May 4, 2016

The 125 Yard 7 Iron

All of my low handicap and professional students learn to hit the 125 yard 7 iron. "I'm not impressed with someone that can hit the ball straight. What I am impressed with, is someone that can hit it the correct distance!" is a quote from Nick Price many years ago. It is very true statement. The average golfer rarely gets the right distance and most times is short of the hole. The professional golfer on tour goes long of the hole about the same amount times that they are short of the hole. Watch next time on television how good they are at hitting it the appropriate distance.

Let's say that the normal 7 iron travels 160 yards in the air. PGA Tour professionals are capable of much greater length, but for this discussion we will use the standard as 160 yards. When practicing, that is the length that they want to be consistent with and the distance that can be relied upon with a normal swing. However not all shots on the golf course are that exact 160 yards. So if you just hit your regular 7 iron on all occasions, you will be long or short most times based on the distance to the pin. Touring professionals want to know the distance to carry to the exact yard in all cases. They are so finely tuned, that they know how much to take off their swing speed, shorten their backswing, or choke up on the club to hit three yards less to a pin of 157 yards.

The expert players do not just hit standard irons shots. They hit and practice a variety of shots at different heights, trajectories, curvatures and lengths. They might have over fifteen different ways to hit a 160 yard 7 iron and can vary length consistently up to ten yards in both directions. When practicing and playing they are keenly aware of the distance they want to ball to travel.

I introduce the concept of distance control with the 125 yard 7 iron drill. I ask my students to fly the ball only 125 yards. I want them to learn to hit their ball that short distance with a full swing with less clubhead speed; using a shorter three-quarter swing; and by gripping down on the shaft. I have been surprised how few of my really good players were not able to do this drill with any consistency the first time that they attempted it. All came for golf lessons to have a better swing, be more consistent and lower their scores. When challenged with the 125 yard 7 iron drill, I realized that they were a lot like the higher handicap player (but more talented) in that they strived to perfect the "standard" swing. When they practiced the 125 yard 7 iron, they not only improved their swing, they felt their swings better, swung the club more effortlessly, and greatly improved their distance control with all of their clubs. I improved their swings, but they learned to be better players of the game by learning to feel their clubs better and to learn to hit the ball the right distance.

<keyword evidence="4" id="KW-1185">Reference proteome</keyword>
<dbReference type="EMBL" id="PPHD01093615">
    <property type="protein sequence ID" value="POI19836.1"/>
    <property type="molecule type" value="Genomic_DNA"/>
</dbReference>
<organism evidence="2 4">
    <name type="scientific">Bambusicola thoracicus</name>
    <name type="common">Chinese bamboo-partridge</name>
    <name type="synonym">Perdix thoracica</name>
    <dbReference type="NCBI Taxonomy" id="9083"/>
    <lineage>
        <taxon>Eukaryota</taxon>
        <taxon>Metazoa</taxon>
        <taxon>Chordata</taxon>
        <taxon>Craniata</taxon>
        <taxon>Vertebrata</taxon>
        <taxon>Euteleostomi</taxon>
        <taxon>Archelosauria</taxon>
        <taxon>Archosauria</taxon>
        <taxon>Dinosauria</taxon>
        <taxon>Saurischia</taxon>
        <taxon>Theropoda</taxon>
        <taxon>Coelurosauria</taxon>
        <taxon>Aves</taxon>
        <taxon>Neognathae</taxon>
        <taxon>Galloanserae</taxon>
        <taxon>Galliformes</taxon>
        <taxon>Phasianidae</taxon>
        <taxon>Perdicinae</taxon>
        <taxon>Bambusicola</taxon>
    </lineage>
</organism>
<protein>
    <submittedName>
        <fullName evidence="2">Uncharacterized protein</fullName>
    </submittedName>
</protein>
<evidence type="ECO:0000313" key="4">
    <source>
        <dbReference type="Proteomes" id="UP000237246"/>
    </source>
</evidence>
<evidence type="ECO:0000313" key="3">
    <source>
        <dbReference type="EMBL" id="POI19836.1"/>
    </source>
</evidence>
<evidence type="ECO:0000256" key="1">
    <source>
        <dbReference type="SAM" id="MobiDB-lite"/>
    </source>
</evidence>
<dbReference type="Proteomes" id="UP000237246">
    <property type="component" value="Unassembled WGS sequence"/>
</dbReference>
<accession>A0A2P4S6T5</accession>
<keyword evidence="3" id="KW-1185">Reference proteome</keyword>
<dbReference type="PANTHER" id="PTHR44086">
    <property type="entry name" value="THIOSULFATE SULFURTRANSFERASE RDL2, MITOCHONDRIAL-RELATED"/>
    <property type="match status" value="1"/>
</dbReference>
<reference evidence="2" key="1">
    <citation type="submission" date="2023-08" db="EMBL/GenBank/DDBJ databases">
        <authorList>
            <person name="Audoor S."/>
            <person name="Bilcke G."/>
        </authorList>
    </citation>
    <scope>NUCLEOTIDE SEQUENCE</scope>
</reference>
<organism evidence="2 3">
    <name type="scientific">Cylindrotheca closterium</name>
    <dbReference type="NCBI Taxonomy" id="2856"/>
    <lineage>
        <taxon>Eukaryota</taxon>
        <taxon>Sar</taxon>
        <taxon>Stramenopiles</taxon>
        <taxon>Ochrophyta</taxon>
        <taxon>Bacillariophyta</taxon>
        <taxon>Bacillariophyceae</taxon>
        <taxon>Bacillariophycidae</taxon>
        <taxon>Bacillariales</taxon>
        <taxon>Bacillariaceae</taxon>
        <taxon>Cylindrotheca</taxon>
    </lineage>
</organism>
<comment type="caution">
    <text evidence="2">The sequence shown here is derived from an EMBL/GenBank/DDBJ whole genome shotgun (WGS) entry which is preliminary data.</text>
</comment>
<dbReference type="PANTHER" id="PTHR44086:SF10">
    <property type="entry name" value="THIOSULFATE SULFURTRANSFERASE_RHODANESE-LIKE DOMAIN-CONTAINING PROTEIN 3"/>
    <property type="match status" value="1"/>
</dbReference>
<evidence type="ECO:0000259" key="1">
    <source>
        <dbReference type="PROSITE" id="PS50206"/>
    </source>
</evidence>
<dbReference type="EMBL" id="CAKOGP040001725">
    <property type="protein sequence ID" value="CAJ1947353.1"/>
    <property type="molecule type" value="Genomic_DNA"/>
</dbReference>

Try the 125 yard 7 iron drill. If that is not a good length, try a 100 yard 5 iron. The key is to learn to hit a club that usually goes a longer distance and make it go a shorter distance. It will help your swing and improve your distance control, balance, tempo, and give you better feel.



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